Thus, by a strange irony of fate, all the colonel`s wealth came into my hands. At first I thought of refusing the legacy. It seemed odious to take a sou of that inheritance; it seemed worse than the reward of a hired assassin. For three days this thought obsessed me; but more and more I was thrust against this consideration: that my refusal would not fail to awake suspicion. Finally I settled upon a compromise; I would accept the inheritance and would distribute it in small sums, secretly.

This was not merely scruple on my part, it was also the desire to redeem my crime by virtuous deeds; and it seemed the only way to recover my peace of mind and feel that accounts were straight.

Suggested tragic deeds


The Attendant`s Confession part 7

We went out. Once in the street the passing from semi-obscurity to day-light dazed me and I staggered. I began to fear that it would no longer be possible for me to conceal the crime. I kept my eyes steadily fixed upon the ground and took my place in the procession. When all was over, I breathed once more. I was at peace with man. But I was not at peace with my conscience, and the first nights, naturally, I spent in restlessness and affliction. Need I tell you that I hastened to return to Rio de Janeiro, and that I dwelt there in terror and suspense, although far removed from the scene of the crime? I never smiled; I scarcely spoke; I ate very little; I suffered hallucinations and nightmares.

“Let the dead rest in peace,” they would say to me. “Such gloom is beyond all reason.”

Interesting phenomenon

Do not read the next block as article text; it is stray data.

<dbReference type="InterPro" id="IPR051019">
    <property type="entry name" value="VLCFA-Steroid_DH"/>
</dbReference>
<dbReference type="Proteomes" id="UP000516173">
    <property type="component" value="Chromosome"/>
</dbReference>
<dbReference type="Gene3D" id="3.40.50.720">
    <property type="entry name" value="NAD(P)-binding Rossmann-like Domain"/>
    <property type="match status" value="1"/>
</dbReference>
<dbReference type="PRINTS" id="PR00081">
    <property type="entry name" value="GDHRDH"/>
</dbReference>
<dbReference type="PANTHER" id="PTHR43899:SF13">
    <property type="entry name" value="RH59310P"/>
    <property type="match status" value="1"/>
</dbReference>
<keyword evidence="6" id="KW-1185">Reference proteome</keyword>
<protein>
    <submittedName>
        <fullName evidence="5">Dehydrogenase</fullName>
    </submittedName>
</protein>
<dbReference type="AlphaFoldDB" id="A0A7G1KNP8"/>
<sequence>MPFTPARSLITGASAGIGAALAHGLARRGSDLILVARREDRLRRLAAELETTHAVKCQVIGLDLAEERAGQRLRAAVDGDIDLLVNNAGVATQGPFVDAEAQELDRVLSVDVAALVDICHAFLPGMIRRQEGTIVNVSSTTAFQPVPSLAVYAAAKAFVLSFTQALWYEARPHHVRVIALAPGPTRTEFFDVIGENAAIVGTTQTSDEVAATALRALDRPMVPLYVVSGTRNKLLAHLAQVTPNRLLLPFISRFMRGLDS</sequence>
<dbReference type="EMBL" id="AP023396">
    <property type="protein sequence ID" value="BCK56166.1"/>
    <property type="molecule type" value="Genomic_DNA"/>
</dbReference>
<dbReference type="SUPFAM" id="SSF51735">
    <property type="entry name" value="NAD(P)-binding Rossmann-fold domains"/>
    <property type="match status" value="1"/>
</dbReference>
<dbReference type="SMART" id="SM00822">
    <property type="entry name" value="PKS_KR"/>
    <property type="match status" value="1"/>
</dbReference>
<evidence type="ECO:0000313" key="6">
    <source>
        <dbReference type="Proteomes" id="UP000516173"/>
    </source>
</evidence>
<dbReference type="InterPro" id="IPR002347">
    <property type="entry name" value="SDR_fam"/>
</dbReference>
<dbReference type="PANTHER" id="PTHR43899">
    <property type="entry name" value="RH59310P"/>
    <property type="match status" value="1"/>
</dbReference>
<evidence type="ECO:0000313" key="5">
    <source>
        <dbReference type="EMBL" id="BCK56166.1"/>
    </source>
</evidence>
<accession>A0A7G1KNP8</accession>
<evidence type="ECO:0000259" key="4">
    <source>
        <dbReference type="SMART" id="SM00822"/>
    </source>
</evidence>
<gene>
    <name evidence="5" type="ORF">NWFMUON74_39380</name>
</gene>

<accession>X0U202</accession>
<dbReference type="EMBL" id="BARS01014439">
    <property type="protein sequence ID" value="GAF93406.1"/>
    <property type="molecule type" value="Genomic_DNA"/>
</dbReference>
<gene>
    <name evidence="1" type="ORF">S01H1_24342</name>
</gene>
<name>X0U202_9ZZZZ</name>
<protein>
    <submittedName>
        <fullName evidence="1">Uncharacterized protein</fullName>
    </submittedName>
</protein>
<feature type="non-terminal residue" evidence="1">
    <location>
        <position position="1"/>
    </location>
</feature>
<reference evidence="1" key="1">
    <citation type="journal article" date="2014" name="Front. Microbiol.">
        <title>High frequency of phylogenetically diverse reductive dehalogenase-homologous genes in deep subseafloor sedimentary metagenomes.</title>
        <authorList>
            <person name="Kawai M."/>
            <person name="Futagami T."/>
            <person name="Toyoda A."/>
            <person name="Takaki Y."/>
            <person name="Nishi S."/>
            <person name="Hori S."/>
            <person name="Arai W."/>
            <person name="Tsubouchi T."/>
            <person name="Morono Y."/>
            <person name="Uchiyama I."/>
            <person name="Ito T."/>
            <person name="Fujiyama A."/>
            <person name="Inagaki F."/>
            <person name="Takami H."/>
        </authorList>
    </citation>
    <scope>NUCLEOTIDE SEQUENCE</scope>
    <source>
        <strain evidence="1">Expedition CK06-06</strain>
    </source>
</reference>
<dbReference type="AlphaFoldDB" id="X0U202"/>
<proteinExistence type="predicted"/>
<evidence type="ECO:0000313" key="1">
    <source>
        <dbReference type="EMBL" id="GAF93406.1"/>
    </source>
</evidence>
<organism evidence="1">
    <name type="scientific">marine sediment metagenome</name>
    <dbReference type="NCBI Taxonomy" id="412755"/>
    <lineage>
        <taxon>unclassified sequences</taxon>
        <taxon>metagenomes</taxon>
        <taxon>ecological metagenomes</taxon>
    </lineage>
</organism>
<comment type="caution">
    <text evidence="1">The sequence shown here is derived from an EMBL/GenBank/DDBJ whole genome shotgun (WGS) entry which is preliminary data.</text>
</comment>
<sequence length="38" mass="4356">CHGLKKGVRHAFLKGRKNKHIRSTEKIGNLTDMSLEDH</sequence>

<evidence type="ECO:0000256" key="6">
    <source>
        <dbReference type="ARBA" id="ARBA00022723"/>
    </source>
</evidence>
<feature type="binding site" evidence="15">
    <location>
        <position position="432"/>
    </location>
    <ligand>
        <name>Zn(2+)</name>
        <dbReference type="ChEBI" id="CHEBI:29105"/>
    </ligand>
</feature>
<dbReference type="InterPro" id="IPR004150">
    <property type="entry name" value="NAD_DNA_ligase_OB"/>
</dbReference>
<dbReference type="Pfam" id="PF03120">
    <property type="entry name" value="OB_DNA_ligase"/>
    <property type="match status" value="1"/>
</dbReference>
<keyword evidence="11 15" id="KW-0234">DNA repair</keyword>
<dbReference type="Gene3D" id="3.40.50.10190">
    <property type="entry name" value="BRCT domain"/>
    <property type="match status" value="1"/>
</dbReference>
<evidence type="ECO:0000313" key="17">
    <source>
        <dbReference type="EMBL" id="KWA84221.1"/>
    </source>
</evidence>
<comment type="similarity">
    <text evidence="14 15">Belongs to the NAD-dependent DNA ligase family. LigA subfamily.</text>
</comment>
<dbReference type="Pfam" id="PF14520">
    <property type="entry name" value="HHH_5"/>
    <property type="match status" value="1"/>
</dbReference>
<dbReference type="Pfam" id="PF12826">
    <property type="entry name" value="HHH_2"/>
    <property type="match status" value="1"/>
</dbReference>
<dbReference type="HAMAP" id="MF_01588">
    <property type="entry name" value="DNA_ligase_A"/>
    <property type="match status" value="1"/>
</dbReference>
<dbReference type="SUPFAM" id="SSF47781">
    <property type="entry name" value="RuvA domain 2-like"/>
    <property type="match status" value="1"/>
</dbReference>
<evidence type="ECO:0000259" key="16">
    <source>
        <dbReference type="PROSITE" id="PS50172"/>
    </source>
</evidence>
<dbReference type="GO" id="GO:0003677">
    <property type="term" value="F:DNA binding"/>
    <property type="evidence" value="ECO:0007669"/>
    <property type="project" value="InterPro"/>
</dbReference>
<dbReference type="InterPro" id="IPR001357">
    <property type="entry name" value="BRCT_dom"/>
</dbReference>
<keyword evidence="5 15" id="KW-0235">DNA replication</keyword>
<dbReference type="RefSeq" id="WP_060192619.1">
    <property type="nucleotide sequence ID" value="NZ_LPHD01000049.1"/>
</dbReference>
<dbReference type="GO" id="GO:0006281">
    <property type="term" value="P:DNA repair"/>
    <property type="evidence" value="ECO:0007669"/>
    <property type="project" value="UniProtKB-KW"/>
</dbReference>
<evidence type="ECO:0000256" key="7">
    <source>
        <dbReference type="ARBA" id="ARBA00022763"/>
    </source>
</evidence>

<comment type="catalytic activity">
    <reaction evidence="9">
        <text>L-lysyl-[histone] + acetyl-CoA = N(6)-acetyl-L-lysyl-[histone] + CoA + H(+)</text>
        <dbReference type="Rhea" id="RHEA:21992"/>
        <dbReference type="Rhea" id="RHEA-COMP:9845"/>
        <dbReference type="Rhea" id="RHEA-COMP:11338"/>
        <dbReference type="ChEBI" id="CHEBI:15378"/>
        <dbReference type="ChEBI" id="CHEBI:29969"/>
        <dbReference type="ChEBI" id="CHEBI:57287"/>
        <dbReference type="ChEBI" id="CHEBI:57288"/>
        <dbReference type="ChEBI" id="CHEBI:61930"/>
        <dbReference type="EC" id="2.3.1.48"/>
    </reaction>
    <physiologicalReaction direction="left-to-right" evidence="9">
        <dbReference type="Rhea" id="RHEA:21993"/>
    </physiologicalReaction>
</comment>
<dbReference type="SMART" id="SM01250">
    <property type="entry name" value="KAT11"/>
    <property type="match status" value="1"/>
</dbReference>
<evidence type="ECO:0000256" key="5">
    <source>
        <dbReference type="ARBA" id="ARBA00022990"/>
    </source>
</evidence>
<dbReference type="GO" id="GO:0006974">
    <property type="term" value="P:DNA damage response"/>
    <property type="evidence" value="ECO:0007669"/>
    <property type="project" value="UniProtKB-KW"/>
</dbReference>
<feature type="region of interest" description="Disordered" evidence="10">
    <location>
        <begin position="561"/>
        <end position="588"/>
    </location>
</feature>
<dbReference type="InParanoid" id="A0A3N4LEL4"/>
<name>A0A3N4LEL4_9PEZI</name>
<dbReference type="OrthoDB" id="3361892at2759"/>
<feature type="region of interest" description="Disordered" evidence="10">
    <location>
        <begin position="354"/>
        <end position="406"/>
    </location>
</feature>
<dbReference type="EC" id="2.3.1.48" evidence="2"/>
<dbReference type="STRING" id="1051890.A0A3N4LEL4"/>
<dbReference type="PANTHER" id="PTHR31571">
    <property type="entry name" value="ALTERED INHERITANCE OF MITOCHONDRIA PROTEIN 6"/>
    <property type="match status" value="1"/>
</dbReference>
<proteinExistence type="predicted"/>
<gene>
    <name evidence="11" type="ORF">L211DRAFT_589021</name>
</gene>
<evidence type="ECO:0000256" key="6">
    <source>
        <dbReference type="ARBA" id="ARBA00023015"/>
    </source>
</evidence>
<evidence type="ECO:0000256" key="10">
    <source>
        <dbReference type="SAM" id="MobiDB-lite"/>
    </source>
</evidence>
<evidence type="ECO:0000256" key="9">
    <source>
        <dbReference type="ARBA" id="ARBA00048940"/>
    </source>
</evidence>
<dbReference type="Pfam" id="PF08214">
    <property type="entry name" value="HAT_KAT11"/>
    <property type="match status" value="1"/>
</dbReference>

And I was happy to find how people interpreted my symptoms; I praised the dead man highly, calling him a good soul, surly, in truth, but with a

The Attendant`s Confession part 6

Before daybreak I bandaged the wounds that I had received in the lace. Then only did I pluck up enough courage to return to the other loom. Twice I started, only to turn back; but it must be done, so I entered. Even then, I did not at first go to the bed. My legs shook, my heart pounded. I thought of flight; but that would have been a confession of the crime. … It was on the contrary very important for me to hide all traces of it. I approached the bed. I looked at the corpse, with its widely distended eyes and its mouth gaping, as if uttering the eternal reproach of the centuries: “Cain, what hast thou done with thy brother?” I discovered on the neck the marks of my nails; I buttoned the shirt to the top, and drew the bed-cover up to the dead man`s chin. Then I called a servant and told him that the colonel had died towards morning; I sent him to notify the vicar and the doctor.

My immediate departure

The first idea that came to me was to leave as soon

The Attendant`s Confession part 5

It seemed to me that I saw faces grinning on the walls; I heard muffled voices. The cries of the victim, the shrieks before the struggle and during its wild moments, continued to reverberate within me, and the air, in whatever direction I turned, seemed to shake with convulsions. Do not imagine that I am inventing pictures or aiming at verbal style. I swear to you that I heard distinctly voices that were crying at me: “Murderer! Murderer!”